Open Internet. Net neutrality. Whatever you want to call it, it appears to be dying. And if you’re wondering whether you should mourn its death, might as well get that black suit ready.
The FCC is set to propose new rules Thursday to update the Open Internet order it adopted in 2010 under former Chairman Julius Genachowski, according to a couple of reports. The existing rules, which were meant to ensure that all Internet traffic would be treated equally, were problematic from the start: They were deemed too soft by champions of net neutrality because they failed to reclassify broadband and left open the question about whether the FCC really had regulatory authority. The rules were considered an overreach by companies such as Verizon — which in January won its challenge against the FCC regulations. At the time, new Federal Communications Commission Chairman Tom Wheeler said “we will consider all available options, including those for appeal.”
But sources tell the Wall Street Journal and the New York Times that Wheeler — a former telecom lobbyist — is instead going to propose rules (to be voted on at a May 15 meeting) that would officially make preferential treatment of network traffic OK. That is, content providers that want to make sure their online offerings are delivered smoothly and quickly would pay ISPs for the pleasure.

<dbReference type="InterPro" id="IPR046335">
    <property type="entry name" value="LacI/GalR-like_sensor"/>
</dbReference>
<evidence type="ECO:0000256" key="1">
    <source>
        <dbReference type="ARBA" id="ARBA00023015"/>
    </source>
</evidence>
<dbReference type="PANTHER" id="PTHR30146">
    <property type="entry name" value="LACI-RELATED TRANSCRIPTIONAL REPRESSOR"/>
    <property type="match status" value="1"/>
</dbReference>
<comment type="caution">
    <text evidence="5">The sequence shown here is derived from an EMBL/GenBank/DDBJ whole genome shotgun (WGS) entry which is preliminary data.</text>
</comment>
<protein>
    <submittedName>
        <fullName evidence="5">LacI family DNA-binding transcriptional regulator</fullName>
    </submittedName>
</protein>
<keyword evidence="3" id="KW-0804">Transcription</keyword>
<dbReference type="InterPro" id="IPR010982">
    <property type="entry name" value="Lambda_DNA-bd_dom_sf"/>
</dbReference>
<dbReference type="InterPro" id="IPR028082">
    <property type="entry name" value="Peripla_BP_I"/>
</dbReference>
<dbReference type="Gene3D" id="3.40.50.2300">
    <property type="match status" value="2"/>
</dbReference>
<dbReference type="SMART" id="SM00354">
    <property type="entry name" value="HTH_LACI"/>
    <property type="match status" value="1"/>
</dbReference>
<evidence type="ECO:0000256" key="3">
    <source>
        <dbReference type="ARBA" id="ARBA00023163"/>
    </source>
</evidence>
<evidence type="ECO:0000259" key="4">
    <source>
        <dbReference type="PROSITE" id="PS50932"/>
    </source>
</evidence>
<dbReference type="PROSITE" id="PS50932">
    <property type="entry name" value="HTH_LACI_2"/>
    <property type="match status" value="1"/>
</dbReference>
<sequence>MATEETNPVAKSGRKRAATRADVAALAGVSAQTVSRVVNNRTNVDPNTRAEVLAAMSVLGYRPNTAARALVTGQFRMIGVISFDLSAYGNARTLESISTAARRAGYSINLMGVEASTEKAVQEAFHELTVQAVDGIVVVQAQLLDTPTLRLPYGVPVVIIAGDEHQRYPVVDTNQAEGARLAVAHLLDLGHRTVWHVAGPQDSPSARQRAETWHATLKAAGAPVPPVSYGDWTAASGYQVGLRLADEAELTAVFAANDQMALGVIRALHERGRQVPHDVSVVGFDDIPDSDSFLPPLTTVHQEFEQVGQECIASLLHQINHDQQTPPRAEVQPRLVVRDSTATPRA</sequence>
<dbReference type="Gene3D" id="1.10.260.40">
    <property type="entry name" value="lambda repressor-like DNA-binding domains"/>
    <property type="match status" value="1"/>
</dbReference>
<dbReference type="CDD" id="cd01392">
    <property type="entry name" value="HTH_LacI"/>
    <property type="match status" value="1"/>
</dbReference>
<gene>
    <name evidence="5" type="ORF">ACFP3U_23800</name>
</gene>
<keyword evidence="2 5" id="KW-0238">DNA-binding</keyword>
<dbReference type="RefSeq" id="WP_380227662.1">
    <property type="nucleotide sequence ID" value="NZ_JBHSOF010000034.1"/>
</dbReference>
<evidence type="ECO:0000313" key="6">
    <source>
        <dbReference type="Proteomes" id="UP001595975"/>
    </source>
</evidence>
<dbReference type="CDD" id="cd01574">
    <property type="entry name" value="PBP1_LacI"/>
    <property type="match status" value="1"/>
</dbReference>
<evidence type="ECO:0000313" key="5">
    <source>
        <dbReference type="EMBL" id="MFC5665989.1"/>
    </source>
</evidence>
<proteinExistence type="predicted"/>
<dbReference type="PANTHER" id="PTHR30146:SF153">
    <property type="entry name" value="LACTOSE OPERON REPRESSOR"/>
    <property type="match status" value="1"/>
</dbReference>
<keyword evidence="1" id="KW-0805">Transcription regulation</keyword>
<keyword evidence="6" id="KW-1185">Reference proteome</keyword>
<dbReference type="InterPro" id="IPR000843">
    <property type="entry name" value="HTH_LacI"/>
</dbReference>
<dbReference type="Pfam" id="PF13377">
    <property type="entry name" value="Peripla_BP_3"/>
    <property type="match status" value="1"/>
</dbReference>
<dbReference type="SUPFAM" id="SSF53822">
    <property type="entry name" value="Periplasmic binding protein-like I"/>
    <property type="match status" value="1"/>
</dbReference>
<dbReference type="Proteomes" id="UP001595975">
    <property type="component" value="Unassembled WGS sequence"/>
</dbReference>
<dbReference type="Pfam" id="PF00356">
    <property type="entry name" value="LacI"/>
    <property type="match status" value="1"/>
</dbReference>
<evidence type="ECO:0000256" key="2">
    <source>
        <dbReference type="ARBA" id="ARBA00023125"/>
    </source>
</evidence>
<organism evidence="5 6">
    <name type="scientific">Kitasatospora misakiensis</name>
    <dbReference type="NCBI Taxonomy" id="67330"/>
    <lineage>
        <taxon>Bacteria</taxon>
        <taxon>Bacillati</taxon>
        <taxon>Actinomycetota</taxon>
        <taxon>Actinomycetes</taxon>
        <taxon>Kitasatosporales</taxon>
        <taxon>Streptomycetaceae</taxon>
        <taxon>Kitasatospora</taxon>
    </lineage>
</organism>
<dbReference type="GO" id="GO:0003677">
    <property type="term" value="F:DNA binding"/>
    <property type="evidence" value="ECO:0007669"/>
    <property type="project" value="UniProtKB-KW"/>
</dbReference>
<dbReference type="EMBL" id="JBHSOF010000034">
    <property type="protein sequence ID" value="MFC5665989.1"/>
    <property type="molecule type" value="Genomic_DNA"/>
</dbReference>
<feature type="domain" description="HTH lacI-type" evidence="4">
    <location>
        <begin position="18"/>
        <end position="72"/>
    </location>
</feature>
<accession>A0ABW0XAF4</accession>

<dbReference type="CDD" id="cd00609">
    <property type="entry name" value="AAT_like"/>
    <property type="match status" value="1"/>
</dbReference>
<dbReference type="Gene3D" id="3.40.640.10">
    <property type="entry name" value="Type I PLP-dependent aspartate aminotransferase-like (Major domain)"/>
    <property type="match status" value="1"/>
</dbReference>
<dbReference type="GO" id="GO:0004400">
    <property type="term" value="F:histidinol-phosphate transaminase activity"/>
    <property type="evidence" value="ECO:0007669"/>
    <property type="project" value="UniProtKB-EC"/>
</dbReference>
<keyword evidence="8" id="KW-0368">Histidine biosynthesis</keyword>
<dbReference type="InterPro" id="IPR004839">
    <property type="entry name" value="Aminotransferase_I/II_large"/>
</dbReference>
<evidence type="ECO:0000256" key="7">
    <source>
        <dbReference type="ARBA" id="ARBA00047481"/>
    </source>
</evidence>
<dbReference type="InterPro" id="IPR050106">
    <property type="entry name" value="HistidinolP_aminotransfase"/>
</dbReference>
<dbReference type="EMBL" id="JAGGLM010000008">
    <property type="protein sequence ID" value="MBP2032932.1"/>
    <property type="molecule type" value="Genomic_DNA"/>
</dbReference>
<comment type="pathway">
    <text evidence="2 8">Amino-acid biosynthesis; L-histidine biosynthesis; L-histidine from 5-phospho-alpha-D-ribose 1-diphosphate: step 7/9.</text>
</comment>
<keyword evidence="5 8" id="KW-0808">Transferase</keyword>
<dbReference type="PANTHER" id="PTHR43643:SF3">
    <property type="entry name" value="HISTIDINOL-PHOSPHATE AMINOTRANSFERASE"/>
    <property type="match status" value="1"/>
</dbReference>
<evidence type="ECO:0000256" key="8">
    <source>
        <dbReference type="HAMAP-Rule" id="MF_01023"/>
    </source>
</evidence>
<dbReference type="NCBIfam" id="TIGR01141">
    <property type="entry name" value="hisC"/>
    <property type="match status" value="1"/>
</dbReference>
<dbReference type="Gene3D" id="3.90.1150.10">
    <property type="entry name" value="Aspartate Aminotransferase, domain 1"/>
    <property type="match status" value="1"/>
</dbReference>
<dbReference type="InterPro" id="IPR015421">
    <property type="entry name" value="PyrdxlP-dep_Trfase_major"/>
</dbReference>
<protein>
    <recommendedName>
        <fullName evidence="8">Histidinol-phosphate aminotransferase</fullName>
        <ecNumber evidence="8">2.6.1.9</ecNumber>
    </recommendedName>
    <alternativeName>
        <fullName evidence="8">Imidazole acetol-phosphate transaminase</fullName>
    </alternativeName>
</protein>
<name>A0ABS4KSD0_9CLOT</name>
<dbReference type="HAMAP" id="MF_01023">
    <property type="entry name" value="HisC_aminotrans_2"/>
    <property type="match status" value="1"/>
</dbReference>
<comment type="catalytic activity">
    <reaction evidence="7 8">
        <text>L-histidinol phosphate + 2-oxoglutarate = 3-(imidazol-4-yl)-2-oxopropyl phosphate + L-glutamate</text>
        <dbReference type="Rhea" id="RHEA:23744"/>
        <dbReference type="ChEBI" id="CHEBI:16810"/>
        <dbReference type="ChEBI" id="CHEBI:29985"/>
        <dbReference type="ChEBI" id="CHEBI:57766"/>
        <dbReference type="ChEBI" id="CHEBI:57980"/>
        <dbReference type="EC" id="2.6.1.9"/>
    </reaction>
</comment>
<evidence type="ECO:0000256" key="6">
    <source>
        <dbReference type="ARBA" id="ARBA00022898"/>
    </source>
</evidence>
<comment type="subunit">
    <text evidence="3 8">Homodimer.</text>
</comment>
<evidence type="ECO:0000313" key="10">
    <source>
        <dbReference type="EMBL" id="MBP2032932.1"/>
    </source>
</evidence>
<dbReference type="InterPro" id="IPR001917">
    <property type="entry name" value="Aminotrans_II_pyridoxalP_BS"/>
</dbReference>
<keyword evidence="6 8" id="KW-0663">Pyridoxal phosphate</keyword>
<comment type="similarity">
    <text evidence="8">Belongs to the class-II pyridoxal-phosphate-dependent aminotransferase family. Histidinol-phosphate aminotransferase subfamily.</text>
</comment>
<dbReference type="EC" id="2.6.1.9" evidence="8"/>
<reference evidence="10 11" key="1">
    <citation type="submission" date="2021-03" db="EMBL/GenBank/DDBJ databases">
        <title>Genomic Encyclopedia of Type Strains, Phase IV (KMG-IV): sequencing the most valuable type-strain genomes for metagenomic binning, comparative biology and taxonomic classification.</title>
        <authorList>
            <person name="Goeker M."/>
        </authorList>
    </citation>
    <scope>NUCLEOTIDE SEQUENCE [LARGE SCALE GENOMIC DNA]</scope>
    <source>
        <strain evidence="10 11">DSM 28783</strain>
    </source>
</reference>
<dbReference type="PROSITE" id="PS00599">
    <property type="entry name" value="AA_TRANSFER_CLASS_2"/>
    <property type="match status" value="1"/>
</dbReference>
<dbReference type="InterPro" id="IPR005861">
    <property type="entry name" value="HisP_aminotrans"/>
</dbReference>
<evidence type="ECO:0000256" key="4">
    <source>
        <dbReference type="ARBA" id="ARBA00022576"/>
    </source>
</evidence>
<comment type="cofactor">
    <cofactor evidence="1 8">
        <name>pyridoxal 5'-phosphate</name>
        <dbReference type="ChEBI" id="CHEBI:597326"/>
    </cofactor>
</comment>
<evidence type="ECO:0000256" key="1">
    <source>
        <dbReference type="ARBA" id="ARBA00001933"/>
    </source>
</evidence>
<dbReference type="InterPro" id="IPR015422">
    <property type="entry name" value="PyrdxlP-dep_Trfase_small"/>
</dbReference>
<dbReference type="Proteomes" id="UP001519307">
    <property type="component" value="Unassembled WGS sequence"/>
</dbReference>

For example, Comcast customers who subscribed to Netflix once suffered slow video streaming. Netflix struck a deal to pay Comcast, and voila, the streaming experience improved. But Netflix CEO Reed Hastings says his company had no choice but to pay a “toll” to Comcast; it could not risk losing the many customers the two companies have in common. Troy Wolverton wrote about Comcast’s response this week: In a nutshell, Comcast said the deal — which involves a direct, network-to-network connection between Netflix and the broadband provider, also known as peering — doesn’t violate net neutrality.
However the FCC and others try to paint the new rules, the codifying of what essentially are faster lanes to certain content violates the concept of net neutrality. It could lead to degraded speeds and quality of the flow of content from providers that won’t or can’t pay Comcast, Verizon, AT&T or others.
What, then, could that mean? It means that the Googles and Apples and Yahoos and Facebooks and even Netflixes of the world would pay (some of them already do) to play. But what about the startups and smaller companies that have the potential to be the next Netflix? This is what longtime net neutrality proponents have been talking about: Pay to play could kill innovation.
And if the tolls start to hurt the big Internet companies’ bottom lines, it wouldn’t be a stretch to expect them to pass along those costs to us, their users, whether that’s in the form of higher subscription fees or downgraded or canceled services. In other words, we lose. And the double-dipping ISPs win.
Photo: FCC Chairman Tom Wheeler (Mark Wilson/Getty Images via Abaca Press/MCT)